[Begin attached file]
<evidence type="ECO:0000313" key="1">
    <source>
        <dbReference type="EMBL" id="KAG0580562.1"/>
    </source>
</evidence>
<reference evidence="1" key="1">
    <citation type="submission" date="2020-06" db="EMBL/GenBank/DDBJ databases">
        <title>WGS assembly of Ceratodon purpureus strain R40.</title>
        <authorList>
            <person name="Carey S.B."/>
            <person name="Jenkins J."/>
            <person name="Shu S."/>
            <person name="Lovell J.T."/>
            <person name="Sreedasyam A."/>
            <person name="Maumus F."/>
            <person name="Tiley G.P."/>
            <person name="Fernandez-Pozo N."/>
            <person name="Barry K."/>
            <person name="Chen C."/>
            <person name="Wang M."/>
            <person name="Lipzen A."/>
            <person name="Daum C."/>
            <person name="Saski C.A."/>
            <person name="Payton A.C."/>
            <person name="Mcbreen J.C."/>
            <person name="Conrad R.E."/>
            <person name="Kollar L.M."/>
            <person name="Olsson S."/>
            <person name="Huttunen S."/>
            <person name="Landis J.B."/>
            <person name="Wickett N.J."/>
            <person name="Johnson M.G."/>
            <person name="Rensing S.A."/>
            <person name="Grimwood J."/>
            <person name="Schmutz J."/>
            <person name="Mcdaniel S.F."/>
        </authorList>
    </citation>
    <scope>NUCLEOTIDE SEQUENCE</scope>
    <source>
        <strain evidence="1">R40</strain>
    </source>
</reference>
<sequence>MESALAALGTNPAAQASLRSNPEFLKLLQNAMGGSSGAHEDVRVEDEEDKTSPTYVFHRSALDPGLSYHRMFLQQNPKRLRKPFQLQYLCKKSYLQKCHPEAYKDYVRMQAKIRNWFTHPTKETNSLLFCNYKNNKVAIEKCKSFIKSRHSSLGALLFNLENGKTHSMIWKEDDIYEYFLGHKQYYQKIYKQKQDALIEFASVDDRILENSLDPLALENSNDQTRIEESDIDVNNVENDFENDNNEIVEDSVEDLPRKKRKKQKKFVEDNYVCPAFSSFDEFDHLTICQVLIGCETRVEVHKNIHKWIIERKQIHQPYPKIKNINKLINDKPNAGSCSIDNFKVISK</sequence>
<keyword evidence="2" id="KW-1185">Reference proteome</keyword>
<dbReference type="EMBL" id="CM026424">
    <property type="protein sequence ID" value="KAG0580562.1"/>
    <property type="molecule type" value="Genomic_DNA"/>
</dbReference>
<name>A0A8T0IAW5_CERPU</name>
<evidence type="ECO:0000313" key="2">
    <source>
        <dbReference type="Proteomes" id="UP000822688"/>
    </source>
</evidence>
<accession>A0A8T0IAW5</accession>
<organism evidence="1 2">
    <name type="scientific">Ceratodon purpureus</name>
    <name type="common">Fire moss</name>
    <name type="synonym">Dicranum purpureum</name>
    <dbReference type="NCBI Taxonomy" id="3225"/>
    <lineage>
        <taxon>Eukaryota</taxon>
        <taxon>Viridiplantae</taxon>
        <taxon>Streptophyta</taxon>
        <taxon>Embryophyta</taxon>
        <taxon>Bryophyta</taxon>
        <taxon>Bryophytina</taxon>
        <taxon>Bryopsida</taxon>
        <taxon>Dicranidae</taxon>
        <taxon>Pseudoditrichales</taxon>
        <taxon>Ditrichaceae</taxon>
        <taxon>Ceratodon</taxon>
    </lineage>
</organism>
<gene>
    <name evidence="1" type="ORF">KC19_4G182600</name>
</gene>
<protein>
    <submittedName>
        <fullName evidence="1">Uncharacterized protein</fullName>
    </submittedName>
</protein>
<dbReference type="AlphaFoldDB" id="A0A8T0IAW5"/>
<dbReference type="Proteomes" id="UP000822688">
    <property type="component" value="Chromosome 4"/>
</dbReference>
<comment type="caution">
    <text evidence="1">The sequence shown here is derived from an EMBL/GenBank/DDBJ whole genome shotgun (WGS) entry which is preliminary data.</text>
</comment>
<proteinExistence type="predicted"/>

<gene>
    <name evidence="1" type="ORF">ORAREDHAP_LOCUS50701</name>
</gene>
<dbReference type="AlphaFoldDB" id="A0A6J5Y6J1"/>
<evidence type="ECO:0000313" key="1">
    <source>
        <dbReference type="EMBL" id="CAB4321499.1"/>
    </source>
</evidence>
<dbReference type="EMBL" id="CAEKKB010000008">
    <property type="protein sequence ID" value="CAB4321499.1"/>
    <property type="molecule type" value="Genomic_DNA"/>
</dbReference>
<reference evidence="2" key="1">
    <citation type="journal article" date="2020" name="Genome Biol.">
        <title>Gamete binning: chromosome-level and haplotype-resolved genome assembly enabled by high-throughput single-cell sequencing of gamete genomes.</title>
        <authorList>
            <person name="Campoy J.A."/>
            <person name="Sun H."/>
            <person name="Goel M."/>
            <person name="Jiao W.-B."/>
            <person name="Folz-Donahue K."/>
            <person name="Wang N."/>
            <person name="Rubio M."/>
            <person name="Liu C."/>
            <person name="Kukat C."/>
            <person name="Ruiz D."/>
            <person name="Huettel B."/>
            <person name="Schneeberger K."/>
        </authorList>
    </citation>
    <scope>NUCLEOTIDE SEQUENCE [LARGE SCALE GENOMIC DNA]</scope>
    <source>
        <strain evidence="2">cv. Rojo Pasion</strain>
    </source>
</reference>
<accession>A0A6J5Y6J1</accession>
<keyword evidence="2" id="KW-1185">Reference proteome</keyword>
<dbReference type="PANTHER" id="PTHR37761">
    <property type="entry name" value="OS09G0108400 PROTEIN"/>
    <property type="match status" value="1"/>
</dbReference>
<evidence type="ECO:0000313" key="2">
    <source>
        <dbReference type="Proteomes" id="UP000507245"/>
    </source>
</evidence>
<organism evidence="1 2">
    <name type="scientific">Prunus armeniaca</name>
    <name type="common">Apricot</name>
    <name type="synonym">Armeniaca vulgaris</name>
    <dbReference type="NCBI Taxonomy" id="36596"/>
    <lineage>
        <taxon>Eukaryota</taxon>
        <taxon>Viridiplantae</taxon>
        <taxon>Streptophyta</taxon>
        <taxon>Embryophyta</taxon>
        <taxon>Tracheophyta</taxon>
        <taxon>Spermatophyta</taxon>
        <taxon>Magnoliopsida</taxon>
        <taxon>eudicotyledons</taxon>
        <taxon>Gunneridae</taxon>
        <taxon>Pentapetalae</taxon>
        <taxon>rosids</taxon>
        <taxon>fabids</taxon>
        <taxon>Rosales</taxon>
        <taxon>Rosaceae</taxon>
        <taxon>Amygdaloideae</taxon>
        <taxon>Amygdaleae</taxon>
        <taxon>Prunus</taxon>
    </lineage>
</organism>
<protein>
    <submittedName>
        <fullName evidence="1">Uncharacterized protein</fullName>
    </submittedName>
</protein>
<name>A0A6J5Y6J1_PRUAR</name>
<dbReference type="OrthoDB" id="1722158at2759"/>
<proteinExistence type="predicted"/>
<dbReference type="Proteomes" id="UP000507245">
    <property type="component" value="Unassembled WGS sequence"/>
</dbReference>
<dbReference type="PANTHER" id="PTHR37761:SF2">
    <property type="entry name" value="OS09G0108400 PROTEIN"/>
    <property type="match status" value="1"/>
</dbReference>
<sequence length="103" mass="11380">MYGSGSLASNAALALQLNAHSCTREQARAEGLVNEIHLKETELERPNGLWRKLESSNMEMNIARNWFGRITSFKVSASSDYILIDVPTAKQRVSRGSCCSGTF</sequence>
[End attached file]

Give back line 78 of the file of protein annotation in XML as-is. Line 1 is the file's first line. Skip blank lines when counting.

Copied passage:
</gene>